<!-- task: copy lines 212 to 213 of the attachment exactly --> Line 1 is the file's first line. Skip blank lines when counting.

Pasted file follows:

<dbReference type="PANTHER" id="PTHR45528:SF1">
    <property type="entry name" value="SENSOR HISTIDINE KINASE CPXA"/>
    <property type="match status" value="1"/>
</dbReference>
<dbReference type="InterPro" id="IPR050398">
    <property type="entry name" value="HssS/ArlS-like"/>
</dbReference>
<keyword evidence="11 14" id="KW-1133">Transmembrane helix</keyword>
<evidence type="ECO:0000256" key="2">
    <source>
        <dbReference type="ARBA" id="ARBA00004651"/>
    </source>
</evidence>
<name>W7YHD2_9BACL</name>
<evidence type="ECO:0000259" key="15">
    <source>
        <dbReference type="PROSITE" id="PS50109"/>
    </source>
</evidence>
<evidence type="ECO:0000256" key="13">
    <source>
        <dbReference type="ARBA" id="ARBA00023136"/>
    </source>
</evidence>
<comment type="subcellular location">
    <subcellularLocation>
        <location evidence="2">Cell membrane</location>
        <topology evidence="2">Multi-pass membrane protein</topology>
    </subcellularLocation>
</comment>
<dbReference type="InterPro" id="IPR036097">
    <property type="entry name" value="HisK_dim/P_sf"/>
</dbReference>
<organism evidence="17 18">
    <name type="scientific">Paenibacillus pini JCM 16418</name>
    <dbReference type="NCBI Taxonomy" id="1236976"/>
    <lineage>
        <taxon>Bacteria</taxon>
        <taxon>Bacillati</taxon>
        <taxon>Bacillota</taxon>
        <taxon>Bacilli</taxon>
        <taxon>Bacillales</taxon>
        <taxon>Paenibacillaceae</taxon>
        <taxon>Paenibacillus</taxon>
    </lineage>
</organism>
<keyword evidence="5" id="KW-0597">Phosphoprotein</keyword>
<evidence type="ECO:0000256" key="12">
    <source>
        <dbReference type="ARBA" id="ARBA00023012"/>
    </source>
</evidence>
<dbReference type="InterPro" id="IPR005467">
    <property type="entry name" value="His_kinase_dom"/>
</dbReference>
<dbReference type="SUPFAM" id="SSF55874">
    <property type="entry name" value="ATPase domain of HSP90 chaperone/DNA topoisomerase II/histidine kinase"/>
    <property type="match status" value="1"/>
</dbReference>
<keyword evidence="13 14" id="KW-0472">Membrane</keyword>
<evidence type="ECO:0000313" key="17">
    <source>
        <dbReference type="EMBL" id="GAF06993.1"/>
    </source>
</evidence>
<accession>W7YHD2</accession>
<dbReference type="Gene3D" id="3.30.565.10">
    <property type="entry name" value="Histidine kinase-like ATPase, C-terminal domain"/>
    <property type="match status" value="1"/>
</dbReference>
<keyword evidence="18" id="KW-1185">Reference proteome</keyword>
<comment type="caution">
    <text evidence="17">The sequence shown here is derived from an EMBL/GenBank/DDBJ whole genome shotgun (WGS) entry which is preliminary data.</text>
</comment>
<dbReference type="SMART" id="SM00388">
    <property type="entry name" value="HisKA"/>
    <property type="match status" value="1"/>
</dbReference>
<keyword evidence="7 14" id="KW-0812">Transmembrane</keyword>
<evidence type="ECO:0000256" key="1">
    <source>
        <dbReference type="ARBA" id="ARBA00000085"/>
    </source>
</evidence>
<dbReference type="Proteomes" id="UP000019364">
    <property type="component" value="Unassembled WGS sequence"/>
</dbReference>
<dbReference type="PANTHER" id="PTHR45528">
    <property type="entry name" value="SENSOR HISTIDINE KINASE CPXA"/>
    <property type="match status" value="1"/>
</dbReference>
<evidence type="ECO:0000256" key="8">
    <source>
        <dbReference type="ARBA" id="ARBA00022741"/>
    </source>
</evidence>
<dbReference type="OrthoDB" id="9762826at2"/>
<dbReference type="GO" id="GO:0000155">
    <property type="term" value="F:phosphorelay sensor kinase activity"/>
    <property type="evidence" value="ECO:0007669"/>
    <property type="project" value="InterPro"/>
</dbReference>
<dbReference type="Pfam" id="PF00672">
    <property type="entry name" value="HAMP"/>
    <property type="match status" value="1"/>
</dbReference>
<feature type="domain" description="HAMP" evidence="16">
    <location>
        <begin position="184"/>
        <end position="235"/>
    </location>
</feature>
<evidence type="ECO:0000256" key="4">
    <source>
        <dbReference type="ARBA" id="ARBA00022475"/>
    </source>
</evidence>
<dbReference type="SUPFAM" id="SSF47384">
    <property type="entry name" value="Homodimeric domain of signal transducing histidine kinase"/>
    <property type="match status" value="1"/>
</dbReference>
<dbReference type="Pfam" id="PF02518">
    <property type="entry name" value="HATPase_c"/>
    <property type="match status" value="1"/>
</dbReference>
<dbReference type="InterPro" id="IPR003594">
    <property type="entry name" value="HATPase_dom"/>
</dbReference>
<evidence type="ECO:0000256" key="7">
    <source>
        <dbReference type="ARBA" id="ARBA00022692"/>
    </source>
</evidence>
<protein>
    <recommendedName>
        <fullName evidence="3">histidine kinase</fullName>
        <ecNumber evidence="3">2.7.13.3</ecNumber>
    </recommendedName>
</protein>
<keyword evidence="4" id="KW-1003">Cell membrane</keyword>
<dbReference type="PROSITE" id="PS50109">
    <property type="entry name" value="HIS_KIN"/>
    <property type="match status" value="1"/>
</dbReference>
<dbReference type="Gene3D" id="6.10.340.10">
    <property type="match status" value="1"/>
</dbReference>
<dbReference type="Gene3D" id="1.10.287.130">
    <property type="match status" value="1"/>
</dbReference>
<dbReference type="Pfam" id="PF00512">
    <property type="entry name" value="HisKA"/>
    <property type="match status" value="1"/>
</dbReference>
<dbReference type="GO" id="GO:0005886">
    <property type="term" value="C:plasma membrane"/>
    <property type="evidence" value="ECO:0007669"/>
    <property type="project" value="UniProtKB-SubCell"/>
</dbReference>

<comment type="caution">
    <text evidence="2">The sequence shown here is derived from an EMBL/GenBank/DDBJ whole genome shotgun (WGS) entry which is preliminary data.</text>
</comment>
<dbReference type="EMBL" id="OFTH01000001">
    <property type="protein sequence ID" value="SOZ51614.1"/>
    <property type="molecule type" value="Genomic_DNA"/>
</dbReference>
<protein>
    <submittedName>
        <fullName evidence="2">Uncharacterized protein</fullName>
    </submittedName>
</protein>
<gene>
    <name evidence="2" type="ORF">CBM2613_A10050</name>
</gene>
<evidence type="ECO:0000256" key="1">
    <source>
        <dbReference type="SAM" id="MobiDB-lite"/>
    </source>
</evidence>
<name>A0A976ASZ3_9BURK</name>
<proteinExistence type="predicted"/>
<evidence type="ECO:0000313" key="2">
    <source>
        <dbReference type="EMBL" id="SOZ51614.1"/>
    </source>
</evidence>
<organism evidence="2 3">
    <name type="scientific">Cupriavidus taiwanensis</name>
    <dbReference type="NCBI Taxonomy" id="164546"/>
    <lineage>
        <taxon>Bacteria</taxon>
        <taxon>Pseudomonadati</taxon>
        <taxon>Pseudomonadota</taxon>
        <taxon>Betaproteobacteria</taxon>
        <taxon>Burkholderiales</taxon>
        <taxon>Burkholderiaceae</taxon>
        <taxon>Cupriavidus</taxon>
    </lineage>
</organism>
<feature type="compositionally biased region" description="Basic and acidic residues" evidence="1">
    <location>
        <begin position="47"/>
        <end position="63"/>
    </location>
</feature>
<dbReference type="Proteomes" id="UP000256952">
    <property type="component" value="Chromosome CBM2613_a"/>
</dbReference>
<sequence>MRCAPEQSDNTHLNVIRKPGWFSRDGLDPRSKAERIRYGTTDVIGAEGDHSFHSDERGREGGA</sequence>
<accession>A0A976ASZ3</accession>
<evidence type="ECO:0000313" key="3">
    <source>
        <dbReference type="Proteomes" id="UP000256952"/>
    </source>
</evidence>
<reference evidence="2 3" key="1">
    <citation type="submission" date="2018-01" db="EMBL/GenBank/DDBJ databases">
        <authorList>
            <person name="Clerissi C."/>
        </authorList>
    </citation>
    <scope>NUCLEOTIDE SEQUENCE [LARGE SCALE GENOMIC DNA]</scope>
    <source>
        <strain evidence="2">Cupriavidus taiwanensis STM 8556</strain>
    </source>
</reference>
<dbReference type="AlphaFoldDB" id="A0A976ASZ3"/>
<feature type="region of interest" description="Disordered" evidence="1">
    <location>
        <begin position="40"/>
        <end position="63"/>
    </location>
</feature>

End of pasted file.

    <source>
        <dbReference type="Proteomes" id="UP000256952"/>